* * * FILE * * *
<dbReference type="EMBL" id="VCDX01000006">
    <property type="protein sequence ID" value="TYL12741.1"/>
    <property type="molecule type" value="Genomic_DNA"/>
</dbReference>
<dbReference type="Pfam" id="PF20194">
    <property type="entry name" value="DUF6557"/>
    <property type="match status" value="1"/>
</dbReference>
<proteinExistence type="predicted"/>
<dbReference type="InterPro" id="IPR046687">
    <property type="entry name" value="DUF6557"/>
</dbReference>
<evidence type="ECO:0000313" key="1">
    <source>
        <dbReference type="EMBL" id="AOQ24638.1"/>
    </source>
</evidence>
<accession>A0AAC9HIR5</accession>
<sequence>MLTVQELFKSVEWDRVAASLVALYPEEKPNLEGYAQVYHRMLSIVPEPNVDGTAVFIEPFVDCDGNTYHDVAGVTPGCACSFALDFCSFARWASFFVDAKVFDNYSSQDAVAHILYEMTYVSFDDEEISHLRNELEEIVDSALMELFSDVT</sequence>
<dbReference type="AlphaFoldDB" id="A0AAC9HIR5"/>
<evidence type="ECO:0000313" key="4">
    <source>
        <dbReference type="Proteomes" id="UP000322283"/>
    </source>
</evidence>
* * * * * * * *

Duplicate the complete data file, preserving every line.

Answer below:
<dbReference type="EMBL" id="VCDX01000006">
    <property type="protein sequence ID" value="TYL12741.1"/>
    <property type="molecule type" value="Genomic_DNA"/>
</dbReference>
<dbReference type="Pfam" id="PF20194">
    <property type="entry name" value="DUF6557"/>
    <property type="match status" value="1"/>
</dbReference>
<proteinExistence type="predicted"/>
<dbReference type="InterPro" id="IPR046687">
    <property type="entry name" value="DUF6557"/>
</dbReference>
<evidence type="ECO:0000313" key="1">
    <source>
        <dbReference type="EMBL" id="AOQ24638.1"/>
    </source>
</evidence>
<accession>A0AAC9HIR5</accession>
<sequence>MLTVQELFKSVEWDRVAASLVALYPEEKPNLEGYAQVYHRMLSIVPEPNVDGTAVFIEPFVDCDGNTYHDVAGVTPGCACSFALDFCSFARWASFFVDAKVFDNYSSQDAVAHILYEMTYVSFDDEEISHLRNELEEIVDSALMELFSDVT</sequence>
<dbReference type="AlphaFoldDB" id="A0AAC9HIR5"/>
<evidence type="ECO:0000313" key="4">
    <source>
        <dbReference type="Proteomes" id="UP000322283"/>
    </source>
</evidence>